As a 19 year old 'bobby' recently back from training college, I had to do 8 weeks night turn learning the 'beats'in the middle of the 13 week freeze. Half the force was off 'sick' and as a new starter I daren't go sick.Any one with a moustache shaved it off, since it was that cold that the hair snapped if you caught it.When you took off your greatcoat you shrugged out of it and it stood on its own,frozen solid. The Inspector drove round in the middle of the night with a dixie of hot cocoa in the 'Black Maria' to give you a hot drink. Any one remember Basil Whittaker? Not an experience I would wish to repeat!!
Hi. Alf I knew Kevin Dooney at the time you are referring to. We worked together at Hawker Siddeley Dynamics. Both he and his wife went through some terrible privations to build that house. Kevin detested any form of injustice in the workplace and was prepared to go to any lengths to oppose it. He would challenge anyone in authority who he condidered to be abusing their position. This meant that the cowards in authority waited for the first chance they had to get rid of him. This came when he was refused time off to attend a Wigan Rugby League cup match during a working day but true to form he took it and as a result lost his job.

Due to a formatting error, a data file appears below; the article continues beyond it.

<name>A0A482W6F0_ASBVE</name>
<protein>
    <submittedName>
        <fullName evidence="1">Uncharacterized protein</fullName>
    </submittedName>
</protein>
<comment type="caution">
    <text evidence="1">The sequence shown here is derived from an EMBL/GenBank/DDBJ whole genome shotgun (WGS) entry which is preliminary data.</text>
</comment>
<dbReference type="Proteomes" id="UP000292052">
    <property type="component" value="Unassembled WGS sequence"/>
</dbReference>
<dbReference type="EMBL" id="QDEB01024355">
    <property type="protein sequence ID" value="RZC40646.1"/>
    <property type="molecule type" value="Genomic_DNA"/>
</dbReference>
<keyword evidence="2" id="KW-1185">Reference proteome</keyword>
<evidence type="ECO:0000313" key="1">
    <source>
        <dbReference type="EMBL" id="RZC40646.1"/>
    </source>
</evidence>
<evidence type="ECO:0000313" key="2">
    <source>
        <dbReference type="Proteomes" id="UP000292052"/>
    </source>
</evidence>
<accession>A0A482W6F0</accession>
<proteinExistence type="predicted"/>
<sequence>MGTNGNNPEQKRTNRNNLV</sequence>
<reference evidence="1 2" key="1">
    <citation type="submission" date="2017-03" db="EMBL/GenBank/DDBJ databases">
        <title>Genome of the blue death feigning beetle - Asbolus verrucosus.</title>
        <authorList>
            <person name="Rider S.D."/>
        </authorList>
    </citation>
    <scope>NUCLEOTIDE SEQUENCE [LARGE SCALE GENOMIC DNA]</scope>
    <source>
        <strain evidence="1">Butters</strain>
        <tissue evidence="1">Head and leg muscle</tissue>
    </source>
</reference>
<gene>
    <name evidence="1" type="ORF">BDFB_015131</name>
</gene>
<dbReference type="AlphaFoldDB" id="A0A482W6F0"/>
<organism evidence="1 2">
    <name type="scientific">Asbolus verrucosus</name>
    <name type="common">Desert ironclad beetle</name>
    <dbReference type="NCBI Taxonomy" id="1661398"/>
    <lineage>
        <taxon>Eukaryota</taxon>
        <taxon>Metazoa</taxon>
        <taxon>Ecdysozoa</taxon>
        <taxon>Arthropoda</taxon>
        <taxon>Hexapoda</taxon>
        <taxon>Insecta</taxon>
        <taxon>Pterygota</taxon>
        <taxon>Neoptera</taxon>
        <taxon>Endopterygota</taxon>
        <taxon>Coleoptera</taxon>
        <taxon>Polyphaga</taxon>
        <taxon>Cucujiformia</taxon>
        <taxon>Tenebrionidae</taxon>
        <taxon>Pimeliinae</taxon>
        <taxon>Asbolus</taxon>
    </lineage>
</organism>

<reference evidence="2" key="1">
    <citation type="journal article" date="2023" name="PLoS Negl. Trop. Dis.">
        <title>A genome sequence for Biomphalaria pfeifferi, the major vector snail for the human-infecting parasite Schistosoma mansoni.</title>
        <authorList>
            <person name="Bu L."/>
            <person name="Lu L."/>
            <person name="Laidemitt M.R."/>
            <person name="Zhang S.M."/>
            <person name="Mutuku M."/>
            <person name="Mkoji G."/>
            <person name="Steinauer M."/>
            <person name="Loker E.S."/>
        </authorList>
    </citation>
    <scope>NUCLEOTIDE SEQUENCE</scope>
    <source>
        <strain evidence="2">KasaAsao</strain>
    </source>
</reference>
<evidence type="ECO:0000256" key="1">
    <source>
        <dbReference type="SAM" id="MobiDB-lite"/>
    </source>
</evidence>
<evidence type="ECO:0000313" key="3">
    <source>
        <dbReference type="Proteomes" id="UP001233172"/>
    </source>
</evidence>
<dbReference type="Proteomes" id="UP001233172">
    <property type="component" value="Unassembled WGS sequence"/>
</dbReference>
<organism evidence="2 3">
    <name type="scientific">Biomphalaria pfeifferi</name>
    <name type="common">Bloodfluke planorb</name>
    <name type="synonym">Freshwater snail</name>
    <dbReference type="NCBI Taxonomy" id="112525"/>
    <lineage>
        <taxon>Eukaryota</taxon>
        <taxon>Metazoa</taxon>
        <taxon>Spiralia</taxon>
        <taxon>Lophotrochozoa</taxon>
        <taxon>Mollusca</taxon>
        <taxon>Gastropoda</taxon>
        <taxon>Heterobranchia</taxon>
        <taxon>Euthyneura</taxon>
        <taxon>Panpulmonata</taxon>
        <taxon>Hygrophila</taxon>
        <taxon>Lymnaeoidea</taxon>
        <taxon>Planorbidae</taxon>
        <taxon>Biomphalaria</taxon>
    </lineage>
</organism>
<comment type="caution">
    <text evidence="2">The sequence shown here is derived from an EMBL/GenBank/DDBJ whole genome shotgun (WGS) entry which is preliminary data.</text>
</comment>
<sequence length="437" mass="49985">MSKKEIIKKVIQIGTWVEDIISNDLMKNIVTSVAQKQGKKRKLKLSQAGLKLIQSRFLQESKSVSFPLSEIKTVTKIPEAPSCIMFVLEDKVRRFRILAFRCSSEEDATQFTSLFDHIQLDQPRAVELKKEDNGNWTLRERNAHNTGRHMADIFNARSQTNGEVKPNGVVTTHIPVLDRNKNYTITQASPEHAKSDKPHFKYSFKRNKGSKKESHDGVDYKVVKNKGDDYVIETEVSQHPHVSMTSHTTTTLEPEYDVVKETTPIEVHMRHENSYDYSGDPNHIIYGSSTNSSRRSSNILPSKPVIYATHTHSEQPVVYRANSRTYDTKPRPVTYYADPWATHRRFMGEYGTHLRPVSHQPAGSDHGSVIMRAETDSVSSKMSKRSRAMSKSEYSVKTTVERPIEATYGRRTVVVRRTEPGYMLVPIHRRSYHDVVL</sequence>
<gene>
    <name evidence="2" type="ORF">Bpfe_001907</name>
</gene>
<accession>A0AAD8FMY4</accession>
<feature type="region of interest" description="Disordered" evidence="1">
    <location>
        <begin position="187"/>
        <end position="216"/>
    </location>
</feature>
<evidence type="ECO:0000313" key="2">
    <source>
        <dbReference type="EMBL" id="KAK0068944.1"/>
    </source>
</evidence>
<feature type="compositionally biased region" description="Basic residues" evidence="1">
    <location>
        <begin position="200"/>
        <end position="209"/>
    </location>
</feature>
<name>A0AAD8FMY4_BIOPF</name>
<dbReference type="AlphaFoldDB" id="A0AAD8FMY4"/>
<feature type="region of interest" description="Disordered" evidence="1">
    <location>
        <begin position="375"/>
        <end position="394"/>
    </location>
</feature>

lived in almond brook at time but worked up blackrod on a bulding site what a job it were gettin up theere boss said we would get secked if wi dint go in .coundt get out cabin one day fer snow them wer days
I remember cycling to the locomotive steam sheds at Springs Branch in that big freeze. Throwing my bike over six foot snow drifts at the unearthly hour of 4.30 a.m. snow which had accumulated overnight on Tower Hill at Upholland. Arriving at my destination at Lower Ince long after my signing on time, but allowed to do so because of the inclement weather and shortage of staff. One Glasgow bound express was marooned just beyond Taylors Lane bridge alongside the Bamfurlong marshalling yards for many many hours, and the yardstaff plus the train crews supplied the freezing passengers with large quantities of tea, made from the communial pots that were constantly simmering in the shunters cabins.
The best was sliding down the Ami Lane on cardboard sheets, the worst was trying to get back to the top, holding the freezing railings, but smashing fun.
i remember using an old car roof for a sledge and sledging down the slag heap in bradley lane with my mates and having to duck under the barbed wire fence at the bottom of the run ( how daft were we)